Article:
On Wednesday, the Supreme Court heard oral arguments in a dispute between U.S. utility PPL Corp and the Internal Revenue Service that could influence U.S. multinational corporations’ scope for claiming credits to offset overseas tax payments.
In a rare instance of the high court tackling a tax case, Pennsylvania-based PPL argued it is entitled to claim $39 million in U.S. foreign tax credits against a 1997 British windfall tax.
Like PPL, at least two other U.S. utilities — Entergy Corp and American Electric Power Co — were hit by the windfall tax after they acquired British utility companies that were privatized in the 1980’s and 1990’s.
The IRS has rejected the companies’ foreign tax credit claims, arguing that the windfall tax did not meet the definition of a tax for which credits can be claimed.
Foreign tax credits are normally available to U.S. companies so they do not pay the same tax twice, at home and abroad.
Two appellate courts had offered different opinions in the dispute, leading the nine-member Supreme Court to intervene to settle the matter.
The dispute hinges on a fairly fine distinction between value and income that attorneys for both sides argued over.
The UK windfall tax is “not an income tax, in the U.S. sense, and it should not be entitled to a credit,” said U.S. Assistant Solicitor General Ann O’Connell, arguing for the IRS.
PPL, backed by the U.S. Chamber of Commerce and the conservative Cato Institute and Goldwater Institute, argued that the windfall tax should be eligible for a foreign tax credit.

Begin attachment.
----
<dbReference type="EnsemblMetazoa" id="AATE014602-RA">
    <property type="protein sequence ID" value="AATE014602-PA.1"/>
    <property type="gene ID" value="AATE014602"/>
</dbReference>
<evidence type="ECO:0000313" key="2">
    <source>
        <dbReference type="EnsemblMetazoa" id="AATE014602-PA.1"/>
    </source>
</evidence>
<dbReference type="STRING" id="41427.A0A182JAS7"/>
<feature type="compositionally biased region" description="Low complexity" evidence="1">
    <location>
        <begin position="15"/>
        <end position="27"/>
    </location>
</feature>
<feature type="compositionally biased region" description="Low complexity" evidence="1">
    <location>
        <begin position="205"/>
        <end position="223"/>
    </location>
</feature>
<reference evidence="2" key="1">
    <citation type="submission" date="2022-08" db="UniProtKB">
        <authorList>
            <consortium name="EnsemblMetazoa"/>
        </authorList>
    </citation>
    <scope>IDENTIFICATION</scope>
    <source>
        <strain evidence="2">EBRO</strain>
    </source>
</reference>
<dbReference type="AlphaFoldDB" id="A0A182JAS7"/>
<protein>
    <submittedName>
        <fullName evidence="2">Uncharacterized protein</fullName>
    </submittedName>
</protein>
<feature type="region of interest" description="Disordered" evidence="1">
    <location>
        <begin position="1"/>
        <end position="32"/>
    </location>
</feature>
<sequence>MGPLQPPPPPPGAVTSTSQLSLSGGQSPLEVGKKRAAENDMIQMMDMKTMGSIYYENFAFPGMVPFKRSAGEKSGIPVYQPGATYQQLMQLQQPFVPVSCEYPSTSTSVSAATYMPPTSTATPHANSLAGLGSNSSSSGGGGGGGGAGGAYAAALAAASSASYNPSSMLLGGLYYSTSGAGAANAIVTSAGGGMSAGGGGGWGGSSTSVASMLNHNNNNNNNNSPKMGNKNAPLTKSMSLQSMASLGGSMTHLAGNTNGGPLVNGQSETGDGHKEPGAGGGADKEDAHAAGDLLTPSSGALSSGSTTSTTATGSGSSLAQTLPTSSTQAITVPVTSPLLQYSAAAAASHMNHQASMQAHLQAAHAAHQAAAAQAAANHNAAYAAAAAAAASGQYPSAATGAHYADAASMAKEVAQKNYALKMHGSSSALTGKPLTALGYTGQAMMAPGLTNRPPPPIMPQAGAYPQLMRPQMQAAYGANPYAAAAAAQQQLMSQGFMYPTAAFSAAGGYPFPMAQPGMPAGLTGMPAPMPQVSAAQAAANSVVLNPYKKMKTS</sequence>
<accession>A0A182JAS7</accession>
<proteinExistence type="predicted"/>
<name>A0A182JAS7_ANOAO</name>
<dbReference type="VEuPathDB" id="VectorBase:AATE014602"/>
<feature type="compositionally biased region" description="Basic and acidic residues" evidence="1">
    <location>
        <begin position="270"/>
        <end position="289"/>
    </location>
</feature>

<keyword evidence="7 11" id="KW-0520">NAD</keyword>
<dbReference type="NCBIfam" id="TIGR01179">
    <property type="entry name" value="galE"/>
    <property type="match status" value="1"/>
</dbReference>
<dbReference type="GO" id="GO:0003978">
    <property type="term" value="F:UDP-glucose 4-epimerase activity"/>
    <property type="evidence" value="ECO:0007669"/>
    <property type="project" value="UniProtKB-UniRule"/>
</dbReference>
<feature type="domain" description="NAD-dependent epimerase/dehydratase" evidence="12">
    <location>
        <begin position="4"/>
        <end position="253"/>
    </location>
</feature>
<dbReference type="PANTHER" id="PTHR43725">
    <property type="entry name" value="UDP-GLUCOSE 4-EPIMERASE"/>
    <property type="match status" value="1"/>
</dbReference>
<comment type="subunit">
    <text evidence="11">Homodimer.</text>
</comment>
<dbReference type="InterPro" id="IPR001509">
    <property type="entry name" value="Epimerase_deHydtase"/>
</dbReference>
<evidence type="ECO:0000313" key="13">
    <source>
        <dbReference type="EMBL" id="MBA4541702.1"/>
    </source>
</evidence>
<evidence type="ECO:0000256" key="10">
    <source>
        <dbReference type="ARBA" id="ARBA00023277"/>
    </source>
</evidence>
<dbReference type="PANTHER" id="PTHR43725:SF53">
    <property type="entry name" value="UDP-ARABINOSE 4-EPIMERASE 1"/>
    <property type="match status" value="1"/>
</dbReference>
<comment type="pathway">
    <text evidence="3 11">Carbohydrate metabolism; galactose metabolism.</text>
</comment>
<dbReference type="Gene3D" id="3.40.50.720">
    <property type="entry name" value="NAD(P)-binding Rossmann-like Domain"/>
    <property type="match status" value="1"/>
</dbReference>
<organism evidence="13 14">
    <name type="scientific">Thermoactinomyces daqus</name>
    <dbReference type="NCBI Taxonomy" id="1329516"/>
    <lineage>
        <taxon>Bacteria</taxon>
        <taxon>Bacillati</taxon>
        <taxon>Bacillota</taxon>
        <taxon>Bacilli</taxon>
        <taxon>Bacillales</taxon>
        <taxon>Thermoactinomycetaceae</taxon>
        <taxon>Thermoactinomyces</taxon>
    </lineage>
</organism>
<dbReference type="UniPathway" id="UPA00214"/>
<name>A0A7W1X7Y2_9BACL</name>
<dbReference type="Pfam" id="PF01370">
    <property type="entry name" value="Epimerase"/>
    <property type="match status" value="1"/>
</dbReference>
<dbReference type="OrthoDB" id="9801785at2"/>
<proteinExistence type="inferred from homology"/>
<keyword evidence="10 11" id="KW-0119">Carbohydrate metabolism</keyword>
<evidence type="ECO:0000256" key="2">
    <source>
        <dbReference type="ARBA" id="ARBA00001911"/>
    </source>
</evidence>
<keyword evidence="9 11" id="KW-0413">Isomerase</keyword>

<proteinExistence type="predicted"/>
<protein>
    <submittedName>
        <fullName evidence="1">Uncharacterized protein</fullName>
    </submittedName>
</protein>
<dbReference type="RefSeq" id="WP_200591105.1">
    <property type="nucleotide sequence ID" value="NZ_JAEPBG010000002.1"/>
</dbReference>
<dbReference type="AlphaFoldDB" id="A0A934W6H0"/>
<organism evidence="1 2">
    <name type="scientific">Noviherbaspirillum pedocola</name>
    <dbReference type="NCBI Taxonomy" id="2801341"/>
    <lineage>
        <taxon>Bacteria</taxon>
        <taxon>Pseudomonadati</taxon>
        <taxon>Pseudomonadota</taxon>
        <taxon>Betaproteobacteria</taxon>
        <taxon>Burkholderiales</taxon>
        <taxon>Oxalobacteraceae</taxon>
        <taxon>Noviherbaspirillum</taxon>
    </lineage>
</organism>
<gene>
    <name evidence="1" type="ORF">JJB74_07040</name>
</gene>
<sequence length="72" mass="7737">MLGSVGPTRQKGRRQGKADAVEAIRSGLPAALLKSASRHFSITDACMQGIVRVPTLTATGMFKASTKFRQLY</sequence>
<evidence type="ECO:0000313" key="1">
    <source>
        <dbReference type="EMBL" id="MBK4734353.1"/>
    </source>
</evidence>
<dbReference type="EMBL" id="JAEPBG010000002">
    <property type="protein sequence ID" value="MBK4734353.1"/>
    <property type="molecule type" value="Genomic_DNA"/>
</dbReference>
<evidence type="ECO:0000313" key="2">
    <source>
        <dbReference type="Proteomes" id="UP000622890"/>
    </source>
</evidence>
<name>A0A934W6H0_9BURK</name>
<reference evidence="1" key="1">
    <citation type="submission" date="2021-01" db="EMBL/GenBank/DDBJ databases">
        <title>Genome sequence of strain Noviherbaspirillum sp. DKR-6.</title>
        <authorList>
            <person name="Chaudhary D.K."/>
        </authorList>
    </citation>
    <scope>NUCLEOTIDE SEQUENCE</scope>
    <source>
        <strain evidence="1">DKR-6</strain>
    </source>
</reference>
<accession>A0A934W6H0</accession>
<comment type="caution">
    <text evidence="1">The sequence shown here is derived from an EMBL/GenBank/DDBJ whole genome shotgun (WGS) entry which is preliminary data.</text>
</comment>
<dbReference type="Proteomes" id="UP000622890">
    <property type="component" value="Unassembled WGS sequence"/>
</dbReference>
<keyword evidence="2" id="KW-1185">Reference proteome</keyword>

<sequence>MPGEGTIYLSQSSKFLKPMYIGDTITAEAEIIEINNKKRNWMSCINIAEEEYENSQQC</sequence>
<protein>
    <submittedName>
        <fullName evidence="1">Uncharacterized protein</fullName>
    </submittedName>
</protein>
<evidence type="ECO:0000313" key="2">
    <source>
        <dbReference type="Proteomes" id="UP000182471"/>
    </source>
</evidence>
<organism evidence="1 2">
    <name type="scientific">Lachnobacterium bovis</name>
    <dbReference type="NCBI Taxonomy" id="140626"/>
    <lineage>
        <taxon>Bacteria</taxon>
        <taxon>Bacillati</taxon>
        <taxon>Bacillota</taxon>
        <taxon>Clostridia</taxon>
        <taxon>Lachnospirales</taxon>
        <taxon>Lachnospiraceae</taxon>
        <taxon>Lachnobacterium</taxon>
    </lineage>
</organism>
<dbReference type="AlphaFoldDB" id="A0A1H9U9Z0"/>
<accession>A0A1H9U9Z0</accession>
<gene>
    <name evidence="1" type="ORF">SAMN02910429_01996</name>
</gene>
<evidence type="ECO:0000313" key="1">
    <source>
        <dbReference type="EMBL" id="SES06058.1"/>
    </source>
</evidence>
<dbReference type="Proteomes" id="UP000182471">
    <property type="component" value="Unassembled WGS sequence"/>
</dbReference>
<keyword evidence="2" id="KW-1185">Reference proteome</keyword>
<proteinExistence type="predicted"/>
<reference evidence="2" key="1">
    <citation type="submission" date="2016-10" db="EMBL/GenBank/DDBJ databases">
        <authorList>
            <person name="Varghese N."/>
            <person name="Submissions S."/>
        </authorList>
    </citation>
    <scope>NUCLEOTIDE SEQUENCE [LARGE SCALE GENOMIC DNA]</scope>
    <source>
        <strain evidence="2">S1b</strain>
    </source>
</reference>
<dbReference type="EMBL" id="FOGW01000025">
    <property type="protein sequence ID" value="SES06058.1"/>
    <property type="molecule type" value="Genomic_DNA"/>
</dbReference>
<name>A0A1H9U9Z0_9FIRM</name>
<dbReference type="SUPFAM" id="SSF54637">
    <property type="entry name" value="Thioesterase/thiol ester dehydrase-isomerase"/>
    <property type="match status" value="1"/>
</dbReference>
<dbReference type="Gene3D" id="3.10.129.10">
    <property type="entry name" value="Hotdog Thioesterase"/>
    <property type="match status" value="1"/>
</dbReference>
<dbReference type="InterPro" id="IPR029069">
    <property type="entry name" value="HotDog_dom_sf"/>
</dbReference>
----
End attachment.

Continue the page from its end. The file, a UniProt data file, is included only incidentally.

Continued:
Paul Clement, a regular advocate before the Supreme Court and a partner at law firm Bancroft PLLC, argued for PPL. He said the windfall tax “looks exactly like a U.S. excess profits tax. … It’s a tax on income by our eyes.”
Former British Prime Minister Margaret Thatcher privatized many state-owned businesses in the 1980’s. One of them, South Western Electricity PLC, was partially acquired by PPL.
After Thatcher stepped down, her political rivals in the British Labour Party slapped windfall taxes on acquirers they thought had paid too little for former state enterprises.
PPL’s British utility was hit in 1997 with a windfall tax bill of about $140 million. The company paid it, and PPL claimed a U.S. foreign tax credit against it. The IRS disallowed the claim, in part saying the tax was politically influenced.
At issue before the Supreme Court is whether the windfall tax constituted a tax on income or on some other measure of the value of South Western Electricity unrelated to income.
The equation used to calculate the windfall tax in 1997 seemed to have been derived from income, said Justice Stephen Breyer, one of the most vigorous questioners during the hour-long session. “So there is nothing there but income.”
Breyer also said that the Supreme Court should take into account a 2010 judgment won by PPL in U.S. Tax Court, citing that court’s expertise in tax matters in comparison to other courts. Breyer did not suggest by his question how he might vote. There was no indication from the majority how the case might be decided.
A Supreme Court opinion is expected by June.
U.S. multinational companies claimed $93.5 billion in foreign tax credits in 2009, the most recent IRS figure.